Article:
Before the sun rises, dedicated Kids Day volunteers claim their traffic intersections to catch the early morning risers, hoping to sell as many newspapers as possible, March 8. Across the valley, volunteers gather to sell the annual edition of Kids Day paper together with hands full of triple shot espressos and fresh made donuts. As the time passes and more cars fill the road, excited students, as well as organizations across the country, smile at the first sight of a car. This year marks the 29th annual Kids Day celebrated in the Valley. The funds raised by Kids Day has been extremely beneficial to patients at Valley Children's. With every Kids Day, more and more revenue is brought in each year. While the price for a newspaper on Kids Day is just one dollar, many donors have been very gracious and have exceeded the minimum price.
Since the beginning of the second semester, students in home economics began to start the time consuming process of making pajama pants. Each student learns the skills of sewing from art and home economics teacher Sharon Scharf. Using sewing machines they learn the basic home skills to use as adults. The idea to hand make clothing came from interested students who wanted to learn the art of sewing from Scharf. Overtime the idea has evolved to making pajama pants. The students wanted to make something warmer and more comfortable to wear. For those who don't know how to sew, Sharf suggests that beginners learn the basics first. “To make pajama bottoms students need to know how to cut a pattern, to sew the pattern, how to finish a seam and how to sew straight seams while ironing after each," Scharf said. "If you need to repair a garment, learning how to sew is a very valuable ability to have. If you want to learn how to sew first you need instructions. Joanns actually organizes sewing classes to help get people started, youtube is also a good source to learn from."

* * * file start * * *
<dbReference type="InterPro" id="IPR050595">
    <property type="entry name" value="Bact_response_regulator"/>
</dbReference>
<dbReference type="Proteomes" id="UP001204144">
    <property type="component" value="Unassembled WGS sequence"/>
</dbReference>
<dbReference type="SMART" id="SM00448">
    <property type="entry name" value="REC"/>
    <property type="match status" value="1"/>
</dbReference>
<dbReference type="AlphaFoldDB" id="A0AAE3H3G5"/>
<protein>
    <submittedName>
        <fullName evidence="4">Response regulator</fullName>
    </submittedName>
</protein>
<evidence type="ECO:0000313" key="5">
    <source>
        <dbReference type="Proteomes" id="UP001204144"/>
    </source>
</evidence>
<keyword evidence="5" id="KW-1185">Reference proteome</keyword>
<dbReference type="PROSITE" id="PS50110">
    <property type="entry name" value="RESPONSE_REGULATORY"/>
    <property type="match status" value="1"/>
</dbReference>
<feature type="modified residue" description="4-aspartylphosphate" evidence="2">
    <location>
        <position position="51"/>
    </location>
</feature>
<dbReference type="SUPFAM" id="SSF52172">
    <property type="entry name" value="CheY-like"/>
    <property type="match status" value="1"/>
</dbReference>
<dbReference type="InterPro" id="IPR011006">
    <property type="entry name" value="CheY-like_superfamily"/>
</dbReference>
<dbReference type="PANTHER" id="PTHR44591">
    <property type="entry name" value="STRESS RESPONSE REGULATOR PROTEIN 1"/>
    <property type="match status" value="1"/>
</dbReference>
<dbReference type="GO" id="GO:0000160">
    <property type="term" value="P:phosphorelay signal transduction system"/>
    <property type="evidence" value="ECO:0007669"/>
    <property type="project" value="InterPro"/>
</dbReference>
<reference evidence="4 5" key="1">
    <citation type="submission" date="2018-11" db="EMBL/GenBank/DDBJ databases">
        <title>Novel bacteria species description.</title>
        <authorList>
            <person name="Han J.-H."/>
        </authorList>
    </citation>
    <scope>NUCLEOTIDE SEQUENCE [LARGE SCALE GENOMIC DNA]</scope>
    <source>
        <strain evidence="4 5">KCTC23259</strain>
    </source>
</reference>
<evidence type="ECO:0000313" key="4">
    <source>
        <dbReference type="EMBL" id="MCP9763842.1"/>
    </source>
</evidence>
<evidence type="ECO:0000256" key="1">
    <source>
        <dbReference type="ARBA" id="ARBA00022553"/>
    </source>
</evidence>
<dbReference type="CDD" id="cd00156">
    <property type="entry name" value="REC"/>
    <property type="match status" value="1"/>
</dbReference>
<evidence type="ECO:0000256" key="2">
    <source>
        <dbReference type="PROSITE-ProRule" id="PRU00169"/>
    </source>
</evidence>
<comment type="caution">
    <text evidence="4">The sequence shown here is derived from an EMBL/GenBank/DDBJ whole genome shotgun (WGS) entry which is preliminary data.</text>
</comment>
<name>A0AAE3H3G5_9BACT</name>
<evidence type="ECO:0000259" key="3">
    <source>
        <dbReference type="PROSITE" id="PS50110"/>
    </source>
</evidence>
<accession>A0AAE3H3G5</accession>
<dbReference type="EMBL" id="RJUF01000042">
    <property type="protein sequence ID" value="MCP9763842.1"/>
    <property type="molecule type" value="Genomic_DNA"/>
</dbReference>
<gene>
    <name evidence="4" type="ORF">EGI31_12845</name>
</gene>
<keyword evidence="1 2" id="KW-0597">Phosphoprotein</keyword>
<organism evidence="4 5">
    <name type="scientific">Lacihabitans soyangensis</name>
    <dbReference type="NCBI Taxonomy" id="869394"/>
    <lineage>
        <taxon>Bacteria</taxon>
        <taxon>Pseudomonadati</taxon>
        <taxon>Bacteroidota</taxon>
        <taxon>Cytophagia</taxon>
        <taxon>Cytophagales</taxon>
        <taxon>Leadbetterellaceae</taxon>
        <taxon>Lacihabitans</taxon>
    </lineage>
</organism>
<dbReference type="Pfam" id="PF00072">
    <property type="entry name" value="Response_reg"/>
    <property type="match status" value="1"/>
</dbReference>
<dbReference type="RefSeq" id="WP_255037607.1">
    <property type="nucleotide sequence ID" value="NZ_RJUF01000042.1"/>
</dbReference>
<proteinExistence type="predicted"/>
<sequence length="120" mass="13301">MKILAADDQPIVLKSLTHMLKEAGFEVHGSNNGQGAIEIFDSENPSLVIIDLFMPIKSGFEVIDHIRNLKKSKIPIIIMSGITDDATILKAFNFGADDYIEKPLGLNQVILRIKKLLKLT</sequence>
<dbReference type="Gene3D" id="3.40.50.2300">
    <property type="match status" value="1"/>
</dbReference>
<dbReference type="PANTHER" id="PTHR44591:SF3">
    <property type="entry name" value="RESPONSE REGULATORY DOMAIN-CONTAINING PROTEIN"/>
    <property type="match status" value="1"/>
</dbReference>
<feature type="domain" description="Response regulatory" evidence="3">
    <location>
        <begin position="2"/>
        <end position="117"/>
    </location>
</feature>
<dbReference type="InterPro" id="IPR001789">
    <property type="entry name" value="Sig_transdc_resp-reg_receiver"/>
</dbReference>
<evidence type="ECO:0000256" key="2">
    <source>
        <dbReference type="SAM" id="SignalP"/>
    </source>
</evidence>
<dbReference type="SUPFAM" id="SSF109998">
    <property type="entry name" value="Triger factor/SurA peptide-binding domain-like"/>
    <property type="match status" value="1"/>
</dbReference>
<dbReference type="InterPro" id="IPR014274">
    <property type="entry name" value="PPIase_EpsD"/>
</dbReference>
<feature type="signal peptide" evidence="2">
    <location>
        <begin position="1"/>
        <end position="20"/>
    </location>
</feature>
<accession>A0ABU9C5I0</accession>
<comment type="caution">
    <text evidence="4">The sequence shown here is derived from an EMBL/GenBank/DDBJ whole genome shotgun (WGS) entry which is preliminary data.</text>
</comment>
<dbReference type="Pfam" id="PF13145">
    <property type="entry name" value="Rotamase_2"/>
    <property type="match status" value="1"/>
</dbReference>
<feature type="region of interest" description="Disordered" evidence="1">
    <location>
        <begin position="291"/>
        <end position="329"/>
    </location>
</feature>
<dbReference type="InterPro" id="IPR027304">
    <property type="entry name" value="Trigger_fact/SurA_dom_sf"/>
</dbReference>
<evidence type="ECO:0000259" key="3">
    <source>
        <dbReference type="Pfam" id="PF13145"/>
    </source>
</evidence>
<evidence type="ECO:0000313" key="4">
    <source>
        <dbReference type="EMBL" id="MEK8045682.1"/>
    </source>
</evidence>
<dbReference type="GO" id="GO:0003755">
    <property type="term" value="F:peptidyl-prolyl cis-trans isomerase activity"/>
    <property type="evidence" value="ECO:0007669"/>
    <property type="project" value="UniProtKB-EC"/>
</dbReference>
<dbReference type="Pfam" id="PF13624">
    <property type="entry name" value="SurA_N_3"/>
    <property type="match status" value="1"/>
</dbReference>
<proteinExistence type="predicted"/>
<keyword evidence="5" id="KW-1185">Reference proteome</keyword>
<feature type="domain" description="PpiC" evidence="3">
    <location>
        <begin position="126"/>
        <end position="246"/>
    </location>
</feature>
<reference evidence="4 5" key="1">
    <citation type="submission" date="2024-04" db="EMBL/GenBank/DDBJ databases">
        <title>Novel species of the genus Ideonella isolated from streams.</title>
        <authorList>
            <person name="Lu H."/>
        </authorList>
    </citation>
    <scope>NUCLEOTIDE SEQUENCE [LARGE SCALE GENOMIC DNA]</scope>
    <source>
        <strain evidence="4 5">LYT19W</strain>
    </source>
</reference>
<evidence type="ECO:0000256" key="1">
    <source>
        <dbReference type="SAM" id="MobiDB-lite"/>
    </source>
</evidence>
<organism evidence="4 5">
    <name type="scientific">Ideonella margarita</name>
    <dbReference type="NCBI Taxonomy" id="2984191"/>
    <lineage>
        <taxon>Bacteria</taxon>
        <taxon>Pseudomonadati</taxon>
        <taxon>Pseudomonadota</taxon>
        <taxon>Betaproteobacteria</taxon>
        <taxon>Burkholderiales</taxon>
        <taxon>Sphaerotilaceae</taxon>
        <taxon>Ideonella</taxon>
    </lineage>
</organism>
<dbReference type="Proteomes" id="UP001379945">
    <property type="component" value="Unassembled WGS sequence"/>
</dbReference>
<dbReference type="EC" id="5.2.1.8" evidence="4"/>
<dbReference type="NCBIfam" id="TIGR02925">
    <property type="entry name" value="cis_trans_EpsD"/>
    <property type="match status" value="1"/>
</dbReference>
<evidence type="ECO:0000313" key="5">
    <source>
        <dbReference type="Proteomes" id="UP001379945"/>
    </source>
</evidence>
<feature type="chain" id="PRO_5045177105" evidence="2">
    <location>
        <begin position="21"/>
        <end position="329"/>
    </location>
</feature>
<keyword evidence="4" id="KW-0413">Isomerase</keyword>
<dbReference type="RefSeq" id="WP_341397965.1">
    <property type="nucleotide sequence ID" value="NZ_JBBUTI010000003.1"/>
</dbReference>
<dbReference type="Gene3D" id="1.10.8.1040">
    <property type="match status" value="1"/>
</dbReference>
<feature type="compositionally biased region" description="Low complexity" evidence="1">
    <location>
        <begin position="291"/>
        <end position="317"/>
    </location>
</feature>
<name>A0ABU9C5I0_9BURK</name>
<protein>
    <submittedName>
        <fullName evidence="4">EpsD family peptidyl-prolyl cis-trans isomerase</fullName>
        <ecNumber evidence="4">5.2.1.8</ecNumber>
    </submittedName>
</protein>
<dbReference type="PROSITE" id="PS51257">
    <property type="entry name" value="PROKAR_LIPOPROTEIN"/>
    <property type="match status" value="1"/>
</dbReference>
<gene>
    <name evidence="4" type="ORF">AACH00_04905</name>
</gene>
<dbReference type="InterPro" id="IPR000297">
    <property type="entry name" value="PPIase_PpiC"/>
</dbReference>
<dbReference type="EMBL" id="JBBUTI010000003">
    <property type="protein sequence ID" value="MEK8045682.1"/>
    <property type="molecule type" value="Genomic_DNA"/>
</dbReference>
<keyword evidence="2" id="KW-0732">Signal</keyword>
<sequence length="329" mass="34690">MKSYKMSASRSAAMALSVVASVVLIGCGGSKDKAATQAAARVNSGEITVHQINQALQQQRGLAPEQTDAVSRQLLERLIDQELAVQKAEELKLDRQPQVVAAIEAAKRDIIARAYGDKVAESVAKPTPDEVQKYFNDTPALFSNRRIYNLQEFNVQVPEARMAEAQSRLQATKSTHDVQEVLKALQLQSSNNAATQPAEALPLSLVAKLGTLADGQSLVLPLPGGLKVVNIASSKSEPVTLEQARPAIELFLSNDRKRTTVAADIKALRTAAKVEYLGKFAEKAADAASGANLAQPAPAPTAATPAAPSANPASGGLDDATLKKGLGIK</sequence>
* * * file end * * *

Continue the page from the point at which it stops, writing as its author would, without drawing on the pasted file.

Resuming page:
After another year of hard work, farmers and dairymen across the world gathered together for the 2016 World Ag Expo in Tulare, CA. This year marked the 49th consecutive year that the popular farming event has been held. The entrance into the Ag Expo was congested with traffic. As we walked into the gate, children with boots and cowboy hats clung to their parents with wide eyes as they looked upon the countless tractors and booths of the show. For our family, making the trip to the expo is a bit like going to a rather large family reunion. It didn’t take long for us to see someone we knew. At almost every exhibit we stopped at, a family member or old friend would stop by to say hello. However it wasn’t just our family who felt at home in the dusty roads of the show. All around us, people were calling out to cousins, acquaintances or former classmates. Although the streets of the expo were flooded with thousands of people from different backgrounds and cultures, the event still had the feel of a community gathering.
Eastern and Western culture contrast each other in a myriad of different ways. From values, ethics, and traditions, both cultures have endured and prospered. Besides having different traditions and language, what is acceptable in one culture may not be acceptable in the other. One aspect of this is shown in academics for Asian countries; learning focuses on STEM or science, technology, engineering, and math. Whereas American schools, tend to focus on critical thinking skills and creativity. These different values are part of what creates this diversity.
Throughout the school year, Bellezza, the Fresno Christian ladies' ensemble, has worked to reach the greater community through their music. Now, the ensemble is set to perform at the annual Fresno Prayer Breakfast, Feb. 23. The breakfast will be hosted at the Fresno Convention Center where nearly 1,500 guests plan to attend, including the mayor of Fresno, Ashley Swearengin. Bellezza teacher Susan Ainley learned of the opportunity to sing at the Prayer Breakfast from a Fresno Rescue Mission member. The Fresno Rescue Mission also helps organize the breakfast.